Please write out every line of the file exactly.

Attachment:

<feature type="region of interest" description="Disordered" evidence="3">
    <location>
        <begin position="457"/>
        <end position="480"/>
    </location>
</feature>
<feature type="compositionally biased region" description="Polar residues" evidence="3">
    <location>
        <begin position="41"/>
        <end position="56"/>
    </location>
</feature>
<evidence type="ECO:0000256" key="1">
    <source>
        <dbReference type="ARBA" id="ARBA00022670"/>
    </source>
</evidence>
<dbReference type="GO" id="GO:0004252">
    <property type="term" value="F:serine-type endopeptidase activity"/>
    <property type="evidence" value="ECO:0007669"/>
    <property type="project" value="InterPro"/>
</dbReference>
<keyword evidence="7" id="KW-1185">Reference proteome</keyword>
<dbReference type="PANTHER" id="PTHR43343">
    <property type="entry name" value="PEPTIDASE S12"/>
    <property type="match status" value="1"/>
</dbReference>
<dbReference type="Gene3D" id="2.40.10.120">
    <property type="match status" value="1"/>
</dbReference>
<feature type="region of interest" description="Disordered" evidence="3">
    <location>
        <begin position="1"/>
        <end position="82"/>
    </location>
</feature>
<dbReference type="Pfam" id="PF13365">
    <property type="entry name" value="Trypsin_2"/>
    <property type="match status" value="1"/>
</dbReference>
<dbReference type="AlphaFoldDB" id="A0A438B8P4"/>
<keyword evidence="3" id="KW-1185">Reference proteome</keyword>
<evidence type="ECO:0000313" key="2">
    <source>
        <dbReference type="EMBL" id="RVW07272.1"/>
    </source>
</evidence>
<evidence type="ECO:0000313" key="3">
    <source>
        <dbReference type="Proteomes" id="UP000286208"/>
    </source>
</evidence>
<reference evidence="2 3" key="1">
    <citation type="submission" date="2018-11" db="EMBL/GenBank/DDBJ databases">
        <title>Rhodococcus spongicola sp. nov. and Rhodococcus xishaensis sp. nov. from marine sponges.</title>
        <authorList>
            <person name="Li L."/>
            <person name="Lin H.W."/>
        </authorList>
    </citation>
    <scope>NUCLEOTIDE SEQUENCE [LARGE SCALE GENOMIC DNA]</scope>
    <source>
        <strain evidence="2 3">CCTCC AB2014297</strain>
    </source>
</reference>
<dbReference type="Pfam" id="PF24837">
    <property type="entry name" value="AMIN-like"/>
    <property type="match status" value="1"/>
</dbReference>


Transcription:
<feature type="region of interest" description="Disordered" evidence="3">
    <location>
        <begin position="457"/>
        <end position="480"/>
    </location>
</feature>
<feature type="compositionally biased region" description="Polar residues" evidence="3">
    <location>
        <begin position="41"/>
        <end position="56"/>
    </location>
</feature>
<evidence type="ECO:0000256" key="1">
    <source>
        <dbReference type="ARBA" id="ARBA00022670"/>
    </source>
</evidence>
<dbReference type="GO" id="GO:0004252">
    <property type="term" value="F:serine-type endopeptidase activity"/>
    <property type="evidence" value="ECO:0007669"/>
    <property type="project" value="InterPro"/>
</dbReference>
<keyword evidence="7" id="KW-1185">Reference proteome</keyword>
<dbReference type="PANTHER" id="PTHR43343">
    <property type="entry name" value="PEPTIDASE S12"/>
    <property type="match status" value="1"/>
</dbReference>
<dbReference type="Gene3D" id="2.40.10.120">
    <property type="match status" value="1"/>
</dbReference>
<feature type="region of interest" description="Disordered" evidence="3">
    <location>
        <begin position="1"/>
        <end position="82"/>
    </location>
</feature>
<dbReference type="Pfam" id="PF13365">
    <property type="entry name" value="Trypsin_2"/>
    <property type="match status" value="1"/>
</dbReference>
<dbReference type="AlphaFoldDB" id="A0A438B8P4"/>
<keyword evidence="3" id="KW-1185">Reference proteome</keyword>
<evidence type="ECO:0000313" key="2">
    <source>
        <dbReference type="EMBL" id="RVW07272.1"/>
    </source>
</evidence>
<evidence type="ECO:0000313" key="3">
    <source>
        <dbReference type="Proteomes" id="UP000286208"/>
    </source>
</evidence>
<reference evidence="2 3" key="1">
    <citation type="submission" date="2018-11" db="EMBL/GenBank/DDBJ databases">
        <title>Rhodococcus spongicola sp. nov. and Rhodococcus xishaensis sp. nov. from marine sponges.</title>
        <authorList>
            <person name="Li L."/>
            <person name="Lin H.W."/>
        </authorList>
    </citation>
    <scope>NUCLEOTIDE SEQUENCE [LARGE SCALE GENOMIC DNA]</scope>
    <source>
        <strain evidence="2 3">CCTCC AB2014297</strain>
    </source>
</reference>
<dbReference type="Pfam" id="PF24837">
    <property type="entry name" value="AMIN-like"/>
    <property type="match status" value="1"/>
</dbReference>